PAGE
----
The 10 most used apps in 2015

23 Dec 2015 | Author: | No comments yet »

Facebook Dominates Nielsen List of 2015’s Most Popular Apps.

With this new package, Android developers can now incorporate actual app content into custom email messages for App Invites, a feature that lets end users send other people invitations to use apps. “So, for example, if you have a favorite cooking app that you want to share with your friends, your invite to use the app can include a favorite recipe from the app,” developer advocate Laurence Moroney wrote in a blog post. “They get the immediate benefit of being able to access the desired content, giving them a more informed choice about whether or not they decide to install the app to get richer and more content.” Ready to think outside the (ad) box?

Facebook did it again: The social network’s mobile app was once again the most-used app for U.S. smart phone users in 2o15, attracting close to 128 million monthly users on average this year, according to new data released by Nielsen this week.Facebook this year continued to hold the number one position as the top app installed on U.S. smartphones based on the average number of unique users, according to a new report out this week from Nielsen, but its mobile messaging application clocked in as the fastest-growing app of 2015.

Another one of the company’s apps, Facebook Messenger, jumped to the third spot in 2015 with more than 96 million users, up from around 53 million last year. The new Pixel C ($499 for 32GB; $599 for 64GB) is supposed to show off what a Google tablet can do, but it reminds me of the disastrous Samsung Nexus 10: a tablet with solid hardware so buggy I can’t believe it was released.

Having foreseen the shift from more public social networking to private communications, Facebook forced users to install Messenger in spring 2014 by ripping out chat from its main app. Beyond bugginess, though, I’m still not comfortable recommending the Pixel C because it’s neither the best Android device, nor the best tablet I’ve tested. Google first introduced App Invites in May and started letting developer customize the images and call-to-action buttons in Play services version 8.1 in September. Taking their place were Apple Music — the streaming audio service launched in June — and Apple Maps, which has bounced back from its embarrassing launch in 2012 to attract a total of more than 54 million users.

Now, through the getChurnProbability, getSpendProbability, and getSpendPercentile calls to the Player Stats application programming interface (API), Play services offers predictions of user churn and user spend on games for the week ahead. Netflix didn’t register in those charts up until recently because the company didn’t offer an ability to subscribe to its service within its app until September of this year. While multi-window support is coming in the future, right now Samsung is doing a much better job of designing an Android tablet experience than Google is.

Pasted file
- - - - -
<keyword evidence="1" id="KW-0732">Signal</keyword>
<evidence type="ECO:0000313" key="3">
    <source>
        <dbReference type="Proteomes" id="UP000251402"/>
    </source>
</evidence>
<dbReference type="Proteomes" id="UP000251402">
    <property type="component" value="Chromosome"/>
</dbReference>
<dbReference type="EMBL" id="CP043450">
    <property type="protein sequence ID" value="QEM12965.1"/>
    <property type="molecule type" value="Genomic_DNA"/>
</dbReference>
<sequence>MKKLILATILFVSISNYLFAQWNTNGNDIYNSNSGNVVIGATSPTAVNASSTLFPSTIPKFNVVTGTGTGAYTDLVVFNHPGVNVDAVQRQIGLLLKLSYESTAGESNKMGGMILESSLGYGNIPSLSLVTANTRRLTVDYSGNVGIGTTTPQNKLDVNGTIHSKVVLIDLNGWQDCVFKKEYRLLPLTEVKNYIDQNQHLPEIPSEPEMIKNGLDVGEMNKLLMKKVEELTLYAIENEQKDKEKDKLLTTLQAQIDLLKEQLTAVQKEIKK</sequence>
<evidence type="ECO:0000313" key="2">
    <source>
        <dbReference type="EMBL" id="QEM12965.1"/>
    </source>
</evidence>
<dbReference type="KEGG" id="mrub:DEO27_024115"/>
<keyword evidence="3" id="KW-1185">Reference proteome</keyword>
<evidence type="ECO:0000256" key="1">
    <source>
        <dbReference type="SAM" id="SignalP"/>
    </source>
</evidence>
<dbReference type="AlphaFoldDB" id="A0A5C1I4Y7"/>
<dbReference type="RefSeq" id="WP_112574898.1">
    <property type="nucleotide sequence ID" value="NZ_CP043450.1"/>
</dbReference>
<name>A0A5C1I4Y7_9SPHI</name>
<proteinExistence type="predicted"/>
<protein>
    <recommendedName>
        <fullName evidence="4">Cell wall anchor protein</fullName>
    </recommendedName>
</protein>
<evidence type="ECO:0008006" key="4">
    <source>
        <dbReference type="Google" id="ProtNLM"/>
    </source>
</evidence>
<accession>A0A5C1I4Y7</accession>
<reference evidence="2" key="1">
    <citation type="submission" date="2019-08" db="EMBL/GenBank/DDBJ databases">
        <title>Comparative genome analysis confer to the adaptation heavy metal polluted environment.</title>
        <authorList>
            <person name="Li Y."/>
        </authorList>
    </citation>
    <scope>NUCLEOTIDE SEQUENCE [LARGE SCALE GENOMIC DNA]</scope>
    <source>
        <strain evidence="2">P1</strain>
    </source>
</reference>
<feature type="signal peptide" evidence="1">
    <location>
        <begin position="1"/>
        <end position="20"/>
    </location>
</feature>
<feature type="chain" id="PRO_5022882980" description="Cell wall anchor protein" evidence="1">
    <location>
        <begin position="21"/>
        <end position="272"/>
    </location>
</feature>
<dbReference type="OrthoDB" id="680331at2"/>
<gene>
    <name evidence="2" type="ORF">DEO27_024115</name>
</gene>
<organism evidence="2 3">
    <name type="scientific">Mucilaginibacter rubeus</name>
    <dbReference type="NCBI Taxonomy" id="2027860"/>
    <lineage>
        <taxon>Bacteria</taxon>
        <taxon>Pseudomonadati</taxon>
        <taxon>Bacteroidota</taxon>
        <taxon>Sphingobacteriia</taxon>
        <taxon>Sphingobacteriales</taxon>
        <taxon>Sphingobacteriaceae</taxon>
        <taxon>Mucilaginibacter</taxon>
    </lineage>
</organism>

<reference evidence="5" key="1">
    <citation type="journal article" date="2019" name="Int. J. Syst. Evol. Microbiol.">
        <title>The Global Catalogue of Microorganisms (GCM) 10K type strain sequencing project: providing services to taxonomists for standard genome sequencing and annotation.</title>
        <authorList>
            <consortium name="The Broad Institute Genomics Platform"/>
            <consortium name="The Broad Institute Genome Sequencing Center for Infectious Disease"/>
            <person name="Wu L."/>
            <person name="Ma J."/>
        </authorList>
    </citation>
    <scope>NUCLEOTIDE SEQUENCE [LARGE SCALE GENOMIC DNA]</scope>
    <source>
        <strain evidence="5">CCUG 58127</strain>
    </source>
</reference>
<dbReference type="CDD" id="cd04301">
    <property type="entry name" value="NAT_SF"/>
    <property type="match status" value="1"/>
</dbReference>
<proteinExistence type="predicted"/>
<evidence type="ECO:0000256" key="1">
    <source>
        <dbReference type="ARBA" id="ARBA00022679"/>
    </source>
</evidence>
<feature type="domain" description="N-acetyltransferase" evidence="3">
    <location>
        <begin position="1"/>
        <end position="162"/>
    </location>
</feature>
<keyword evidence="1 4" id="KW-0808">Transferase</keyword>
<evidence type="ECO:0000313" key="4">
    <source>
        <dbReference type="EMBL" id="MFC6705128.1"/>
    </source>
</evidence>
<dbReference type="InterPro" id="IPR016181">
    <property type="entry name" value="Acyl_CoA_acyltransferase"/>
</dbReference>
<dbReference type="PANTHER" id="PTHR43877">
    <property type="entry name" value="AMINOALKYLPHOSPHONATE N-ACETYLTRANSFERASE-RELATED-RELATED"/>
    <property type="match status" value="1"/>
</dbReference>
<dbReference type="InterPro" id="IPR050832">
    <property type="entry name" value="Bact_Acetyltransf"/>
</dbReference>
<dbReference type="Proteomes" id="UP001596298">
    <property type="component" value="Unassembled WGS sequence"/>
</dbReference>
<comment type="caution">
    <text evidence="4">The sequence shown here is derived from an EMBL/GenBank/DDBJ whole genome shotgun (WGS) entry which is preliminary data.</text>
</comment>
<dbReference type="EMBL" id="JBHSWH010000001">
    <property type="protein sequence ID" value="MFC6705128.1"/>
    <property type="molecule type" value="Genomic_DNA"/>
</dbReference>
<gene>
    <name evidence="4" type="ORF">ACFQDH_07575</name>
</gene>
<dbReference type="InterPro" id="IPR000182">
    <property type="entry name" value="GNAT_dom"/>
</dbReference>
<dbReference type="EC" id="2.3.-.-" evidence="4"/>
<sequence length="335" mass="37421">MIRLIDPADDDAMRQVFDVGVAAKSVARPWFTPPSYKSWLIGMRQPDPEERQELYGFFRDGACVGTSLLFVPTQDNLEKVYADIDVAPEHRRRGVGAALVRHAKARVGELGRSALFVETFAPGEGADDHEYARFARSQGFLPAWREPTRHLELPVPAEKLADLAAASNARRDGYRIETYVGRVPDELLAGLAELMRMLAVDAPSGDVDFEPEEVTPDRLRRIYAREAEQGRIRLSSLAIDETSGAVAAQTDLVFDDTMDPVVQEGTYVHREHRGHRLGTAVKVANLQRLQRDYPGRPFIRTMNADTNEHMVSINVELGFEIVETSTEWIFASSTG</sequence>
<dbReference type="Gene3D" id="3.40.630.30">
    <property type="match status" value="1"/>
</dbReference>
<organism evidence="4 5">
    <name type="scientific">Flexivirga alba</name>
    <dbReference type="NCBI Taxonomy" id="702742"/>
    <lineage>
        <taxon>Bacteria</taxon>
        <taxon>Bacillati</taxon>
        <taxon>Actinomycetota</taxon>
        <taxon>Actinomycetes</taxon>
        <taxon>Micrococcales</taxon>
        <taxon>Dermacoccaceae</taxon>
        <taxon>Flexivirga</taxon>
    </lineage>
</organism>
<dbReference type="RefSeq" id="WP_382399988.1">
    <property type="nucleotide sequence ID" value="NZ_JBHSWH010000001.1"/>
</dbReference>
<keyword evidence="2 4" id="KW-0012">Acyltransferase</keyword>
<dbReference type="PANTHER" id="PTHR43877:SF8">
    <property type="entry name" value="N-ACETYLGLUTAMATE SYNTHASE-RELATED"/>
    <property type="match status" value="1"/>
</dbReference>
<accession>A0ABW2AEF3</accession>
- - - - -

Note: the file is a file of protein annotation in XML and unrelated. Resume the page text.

Like other publishers, Netflix had long resisted Apple’s demands to share 30 percent of its subscription revenue generated through in-app sign-ups with the Cupertino computer maker, and instead redirected users to its website to sign up. However, in September, Netflix decided to make peace with Apple and offer in-app subscriptions without charging customers a premium for fees it has to pay Apple.

For what it’s worth, Facebook itself said last month that it had 1.39 billion mobile monthly users worldwide, up 23 percent year-over-year, and 217 million monthly actives (not just mobile users) in the U.S. in Canada in Q3 2015. Today’s update, which is available through the Android Studio integrated development environment (IDE), follows Play services 8.3, which was released last month. Meanwhile, in terms of the battle between operating systems, the U.S. still slightly favors Android with a 52.6 percent market share compared with 42.7 percent for iOS. Barely 3 percent of smartphone users owned a Windows Phone device in the past year, followed by BlackBerry which somehow still managed to claim a 0.7 percent share of the market.